FREYA MCGUINNESS; ON SUSTAINABILITY



PHOTOGRAPHER ANNIE REID - HAIR JOE KELLY - WORDS FREYA MCGUINNESS






Dream duo photographer Annie Reid and hair stylist Joe Kelly team up to capture model Freya McGuinness at Forte Model Management.


Aside from modelling Freya is a Social Anthropology and Sociology student with a keen interest in sustainability and the environment. Read on to hear Freya's thoughts on the importance of wearing clothing with a conscience and some steps that we can all do to create social change such as raising awareness, creating conversations and buying into slow fashion.



Words Maisie Daniels





There is an art to dressing yourself. The fashion industry can be overwhelming and there are a multitude of social pressures that can go into deciding how you want to dress and what makes each person feel confident and up-to-date with trends ranges from person to person. I believe that what you wear represents who you are and I see myself as someone determined to reflect my values through that medium. Studying Social Anthropology and Sociology at university, I am incredibly interested in other cultures and the elements that create social change. We in the West have so much, whereas other cultures are struggling even for the basics and the changes in environment affect them the most. My generation is at a turning point, especially environmentally, and I want to be proactive in creating a sustainable way of life.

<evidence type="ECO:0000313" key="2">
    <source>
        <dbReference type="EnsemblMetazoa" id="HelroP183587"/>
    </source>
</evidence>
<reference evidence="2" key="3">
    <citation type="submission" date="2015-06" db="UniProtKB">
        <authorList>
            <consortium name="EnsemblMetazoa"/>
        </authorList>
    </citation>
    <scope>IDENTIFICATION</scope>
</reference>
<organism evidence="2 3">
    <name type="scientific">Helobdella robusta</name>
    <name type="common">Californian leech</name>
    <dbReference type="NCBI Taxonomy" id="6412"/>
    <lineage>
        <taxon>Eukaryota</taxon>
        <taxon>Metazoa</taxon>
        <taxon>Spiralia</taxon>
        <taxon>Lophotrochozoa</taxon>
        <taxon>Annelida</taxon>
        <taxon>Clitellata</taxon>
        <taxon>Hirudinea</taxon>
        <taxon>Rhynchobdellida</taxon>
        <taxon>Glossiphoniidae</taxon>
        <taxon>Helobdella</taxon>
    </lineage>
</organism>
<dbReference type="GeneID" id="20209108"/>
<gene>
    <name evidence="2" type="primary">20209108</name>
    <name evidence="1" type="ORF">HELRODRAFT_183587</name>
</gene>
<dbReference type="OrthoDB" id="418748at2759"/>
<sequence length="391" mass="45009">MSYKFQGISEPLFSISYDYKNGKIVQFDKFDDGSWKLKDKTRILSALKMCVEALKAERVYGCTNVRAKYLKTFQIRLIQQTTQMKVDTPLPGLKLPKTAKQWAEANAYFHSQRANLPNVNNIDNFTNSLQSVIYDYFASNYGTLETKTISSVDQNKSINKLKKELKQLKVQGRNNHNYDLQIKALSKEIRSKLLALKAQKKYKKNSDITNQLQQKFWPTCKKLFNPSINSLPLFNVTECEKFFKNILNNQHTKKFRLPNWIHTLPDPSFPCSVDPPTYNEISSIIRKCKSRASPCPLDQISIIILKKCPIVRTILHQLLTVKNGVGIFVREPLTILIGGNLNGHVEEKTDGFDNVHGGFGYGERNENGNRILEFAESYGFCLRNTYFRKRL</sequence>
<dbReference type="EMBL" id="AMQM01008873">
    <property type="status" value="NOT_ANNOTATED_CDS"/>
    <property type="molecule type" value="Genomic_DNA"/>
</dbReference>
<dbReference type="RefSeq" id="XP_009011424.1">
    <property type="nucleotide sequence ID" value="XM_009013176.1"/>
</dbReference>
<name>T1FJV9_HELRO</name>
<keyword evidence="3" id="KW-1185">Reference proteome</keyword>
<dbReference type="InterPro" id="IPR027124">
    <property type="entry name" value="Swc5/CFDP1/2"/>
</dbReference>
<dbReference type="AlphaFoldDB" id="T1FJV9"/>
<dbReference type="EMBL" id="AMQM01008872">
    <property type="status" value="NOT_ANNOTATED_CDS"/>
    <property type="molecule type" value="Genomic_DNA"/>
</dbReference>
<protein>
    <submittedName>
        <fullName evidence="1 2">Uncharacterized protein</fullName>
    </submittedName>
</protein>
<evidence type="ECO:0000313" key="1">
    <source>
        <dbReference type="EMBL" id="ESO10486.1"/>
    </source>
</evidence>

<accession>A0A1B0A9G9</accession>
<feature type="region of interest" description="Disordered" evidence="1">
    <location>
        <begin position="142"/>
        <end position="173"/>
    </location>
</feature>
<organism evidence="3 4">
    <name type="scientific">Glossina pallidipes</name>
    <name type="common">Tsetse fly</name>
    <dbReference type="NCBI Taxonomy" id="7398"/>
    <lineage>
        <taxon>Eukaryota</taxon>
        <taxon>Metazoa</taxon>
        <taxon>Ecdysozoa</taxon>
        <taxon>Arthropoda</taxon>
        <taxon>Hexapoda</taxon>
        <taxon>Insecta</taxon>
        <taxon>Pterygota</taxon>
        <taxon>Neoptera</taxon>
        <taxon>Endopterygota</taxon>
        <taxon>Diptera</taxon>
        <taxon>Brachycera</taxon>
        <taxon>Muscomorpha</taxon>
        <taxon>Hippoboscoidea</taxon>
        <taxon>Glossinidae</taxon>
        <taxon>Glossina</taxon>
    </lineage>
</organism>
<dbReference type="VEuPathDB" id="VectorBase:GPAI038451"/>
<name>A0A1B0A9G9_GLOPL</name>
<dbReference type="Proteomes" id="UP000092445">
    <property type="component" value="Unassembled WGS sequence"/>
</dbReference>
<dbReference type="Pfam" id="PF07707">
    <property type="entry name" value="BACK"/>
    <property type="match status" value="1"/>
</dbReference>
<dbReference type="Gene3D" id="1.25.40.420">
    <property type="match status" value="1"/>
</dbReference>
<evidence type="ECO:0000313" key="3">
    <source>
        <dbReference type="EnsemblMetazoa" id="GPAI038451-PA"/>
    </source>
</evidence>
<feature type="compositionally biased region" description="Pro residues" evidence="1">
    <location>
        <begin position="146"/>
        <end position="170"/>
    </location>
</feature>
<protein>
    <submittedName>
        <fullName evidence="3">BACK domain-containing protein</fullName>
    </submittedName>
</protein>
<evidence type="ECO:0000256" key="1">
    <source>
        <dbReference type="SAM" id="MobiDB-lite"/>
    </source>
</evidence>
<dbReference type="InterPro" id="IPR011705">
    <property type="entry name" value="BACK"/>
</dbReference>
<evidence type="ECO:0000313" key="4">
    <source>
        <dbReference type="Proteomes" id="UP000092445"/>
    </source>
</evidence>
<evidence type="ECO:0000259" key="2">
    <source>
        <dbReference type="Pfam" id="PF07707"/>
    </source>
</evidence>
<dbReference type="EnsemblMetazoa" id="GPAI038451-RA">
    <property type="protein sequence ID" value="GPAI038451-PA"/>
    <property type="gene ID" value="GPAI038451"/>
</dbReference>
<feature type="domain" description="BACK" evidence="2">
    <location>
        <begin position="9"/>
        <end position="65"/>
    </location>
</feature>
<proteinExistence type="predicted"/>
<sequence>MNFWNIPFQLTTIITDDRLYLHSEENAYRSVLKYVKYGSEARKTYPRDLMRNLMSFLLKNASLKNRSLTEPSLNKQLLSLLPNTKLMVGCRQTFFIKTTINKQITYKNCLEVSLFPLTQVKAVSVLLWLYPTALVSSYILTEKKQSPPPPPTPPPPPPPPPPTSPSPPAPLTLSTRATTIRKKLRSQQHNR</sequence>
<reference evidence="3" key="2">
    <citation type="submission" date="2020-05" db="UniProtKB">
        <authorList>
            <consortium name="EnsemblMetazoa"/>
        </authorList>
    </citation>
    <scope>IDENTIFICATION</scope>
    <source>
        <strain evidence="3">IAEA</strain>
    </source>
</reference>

To accomplish this, I stopped buying from fast-fashion brands a few years ago and now focus on choosing smaller, independent brands that either promote up-cycling or re-sell vintage items. I think there is something to be said for wearing pre-owned and used items. Not only are many of them very unique, but I like to think they almost had a life of their own and were special to someone before me. Being one of six sisters, I’ve always had hand-me-downs, so this probably influenced my love of vintage pieces! Slow fashion item are often made with more care and are made to last. As many of my pieces are from different decades I’ve found them as a great conversation starter. This is a good way of spreading the word as people ask about them, rather than me lecturing them on sustainability!





I am intending to start a brand with my friends with this in mind and we have been trying to think of innovative ways of ensuring the sustainability of our products, whilst simultaneously creating something new. Up-cycling clothing from eras we love would have a relevant role as it would also provide us with the building blocks for different lines or items. Picasso said “lesser artists borrow, great artists steal”, but I like to think we would just be inspired and would save a lot of material!








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